I learned early in my career, as a Licensed Insolvency Trustee, that most people were obsessed with their “good credit rating”.
Probably the most common comment I got from a person contemplating bankruptcy or a consumer proposal was that they were reluctant to file because it would destroy their credit rating.
Should I Be Concerned About My Credit Rating? I would gently point out that a bankruptcy or a consumer proposal would not make their credit rating worse, because their credit rating was so bad to start with.
I would gently point out that a bankruptcy or a consumer proposal would not make their credit rating worse, because their credit rating was so bad to start with.
I would explain that although the record of their bankruptcy would stay on their credit report for 6 years after their discharge from bankruptcy (For a consumer proposal it would be 3 years after the satisfaction of the consumer proposal), they would be able to rebuild their credit rating within 2 years after their discharge.
In many cases a bankruptcy or consumer proposal would actually improve their credit rating because when they were discharged all their debt was erased so they were, in fact, a better credit risk after filing than before.
Paying interest only to preserve a “good credit rating is a strategy many people use. This is quite common with the person carrying on this strategy for months or years, while their debt accumulates with no resolution in sight for a solution to their debt crisis. So long as this strategy is used there is no possibility that the person can save for their future. They are just a slave to the false God of a good credit rating.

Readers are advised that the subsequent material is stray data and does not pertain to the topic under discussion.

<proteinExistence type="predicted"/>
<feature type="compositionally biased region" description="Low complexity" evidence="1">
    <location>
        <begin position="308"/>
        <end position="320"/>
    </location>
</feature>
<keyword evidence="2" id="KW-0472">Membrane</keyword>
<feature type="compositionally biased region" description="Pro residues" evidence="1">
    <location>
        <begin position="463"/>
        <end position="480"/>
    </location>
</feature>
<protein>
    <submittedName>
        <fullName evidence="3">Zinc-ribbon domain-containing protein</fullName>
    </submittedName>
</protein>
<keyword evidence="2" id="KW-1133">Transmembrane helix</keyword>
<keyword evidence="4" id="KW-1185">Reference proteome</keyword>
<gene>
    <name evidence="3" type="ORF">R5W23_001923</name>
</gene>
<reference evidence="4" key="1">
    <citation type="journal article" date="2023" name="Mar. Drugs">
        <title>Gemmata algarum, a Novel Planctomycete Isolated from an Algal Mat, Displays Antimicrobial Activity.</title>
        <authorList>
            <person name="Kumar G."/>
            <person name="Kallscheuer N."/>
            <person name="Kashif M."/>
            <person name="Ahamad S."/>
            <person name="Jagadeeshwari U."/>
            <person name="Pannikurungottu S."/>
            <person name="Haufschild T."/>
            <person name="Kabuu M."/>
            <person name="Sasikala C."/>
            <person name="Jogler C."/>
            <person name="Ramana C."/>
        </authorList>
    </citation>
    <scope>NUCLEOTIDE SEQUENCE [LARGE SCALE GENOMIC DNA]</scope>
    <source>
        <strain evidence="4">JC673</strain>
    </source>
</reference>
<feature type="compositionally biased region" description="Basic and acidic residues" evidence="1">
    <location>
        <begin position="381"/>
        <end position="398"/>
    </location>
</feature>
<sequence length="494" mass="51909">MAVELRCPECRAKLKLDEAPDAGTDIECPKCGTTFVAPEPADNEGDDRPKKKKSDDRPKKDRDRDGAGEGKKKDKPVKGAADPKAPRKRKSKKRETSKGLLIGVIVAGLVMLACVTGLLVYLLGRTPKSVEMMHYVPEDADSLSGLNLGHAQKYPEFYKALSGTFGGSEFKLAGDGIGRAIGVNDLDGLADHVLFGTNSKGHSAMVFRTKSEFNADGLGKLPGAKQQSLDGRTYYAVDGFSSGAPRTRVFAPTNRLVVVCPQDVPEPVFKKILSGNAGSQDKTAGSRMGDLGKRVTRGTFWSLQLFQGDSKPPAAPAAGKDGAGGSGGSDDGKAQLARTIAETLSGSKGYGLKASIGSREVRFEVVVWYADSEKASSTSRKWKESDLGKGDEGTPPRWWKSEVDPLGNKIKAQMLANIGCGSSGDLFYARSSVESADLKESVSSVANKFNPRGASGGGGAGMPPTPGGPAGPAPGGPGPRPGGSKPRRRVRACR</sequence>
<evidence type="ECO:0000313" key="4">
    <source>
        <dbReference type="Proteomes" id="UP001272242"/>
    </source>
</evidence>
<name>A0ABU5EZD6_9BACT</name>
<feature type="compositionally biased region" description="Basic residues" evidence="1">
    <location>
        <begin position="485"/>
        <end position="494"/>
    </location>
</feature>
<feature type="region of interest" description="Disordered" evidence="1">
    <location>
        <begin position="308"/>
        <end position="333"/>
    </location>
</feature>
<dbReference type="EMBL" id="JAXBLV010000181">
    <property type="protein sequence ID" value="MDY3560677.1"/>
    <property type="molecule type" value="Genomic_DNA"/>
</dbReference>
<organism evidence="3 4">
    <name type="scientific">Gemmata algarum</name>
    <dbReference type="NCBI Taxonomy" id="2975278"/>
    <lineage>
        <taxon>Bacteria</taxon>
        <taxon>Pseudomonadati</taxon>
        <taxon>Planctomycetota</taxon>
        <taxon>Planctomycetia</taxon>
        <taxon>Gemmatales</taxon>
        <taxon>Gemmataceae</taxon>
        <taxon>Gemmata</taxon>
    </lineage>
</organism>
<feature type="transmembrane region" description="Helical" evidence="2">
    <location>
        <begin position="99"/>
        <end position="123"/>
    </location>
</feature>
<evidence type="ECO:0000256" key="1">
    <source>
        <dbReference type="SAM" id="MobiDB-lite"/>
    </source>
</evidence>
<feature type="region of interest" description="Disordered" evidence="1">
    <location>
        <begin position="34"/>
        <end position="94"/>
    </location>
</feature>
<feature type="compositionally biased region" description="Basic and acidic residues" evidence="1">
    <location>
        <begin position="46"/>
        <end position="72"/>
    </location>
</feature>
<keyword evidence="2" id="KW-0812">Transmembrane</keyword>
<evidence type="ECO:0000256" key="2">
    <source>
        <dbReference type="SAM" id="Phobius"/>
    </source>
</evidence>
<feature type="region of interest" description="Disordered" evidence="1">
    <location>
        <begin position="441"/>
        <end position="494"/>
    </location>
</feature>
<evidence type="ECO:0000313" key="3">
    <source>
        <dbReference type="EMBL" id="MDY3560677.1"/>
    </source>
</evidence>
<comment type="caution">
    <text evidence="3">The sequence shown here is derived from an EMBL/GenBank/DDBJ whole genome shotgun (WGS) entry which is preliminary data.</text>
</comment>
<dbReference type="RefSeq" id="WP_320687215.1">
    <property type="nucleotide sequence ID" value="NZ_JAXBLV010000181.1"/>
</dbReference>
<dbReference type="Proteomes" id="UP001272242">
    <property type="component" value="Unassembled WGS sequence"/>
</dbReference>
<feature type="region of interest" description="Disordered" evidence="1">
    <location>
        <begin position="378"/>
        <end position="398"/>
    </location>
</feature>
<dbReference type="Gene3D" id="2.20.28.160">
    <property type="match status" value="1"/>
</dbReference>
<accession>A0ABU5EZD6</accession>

My experience is that most people, suffering a financial crisis, wait too long before seeking professional advice. The longer they wait the more stress they undergo, the more sleepless nights they endure and, the longer lasts their fear of answering the phone only to have another collector on the line.
Once the person suffering severe financial crisis takes control of his debt by dealing with it, perhaps by setting up a free consultation with a trustee, the better he feels. I have never had a person tell me that filing bankruptcy was a mistake.
Invariably they say they should have done it months ago. As soon as they filed it was like an enormous weight had been lifted from their shoulders. No more collection calls and no worries about having their wages garnisheed. They also had more money because in a bankruptcy or consumer proposal debts no longer had to be paid.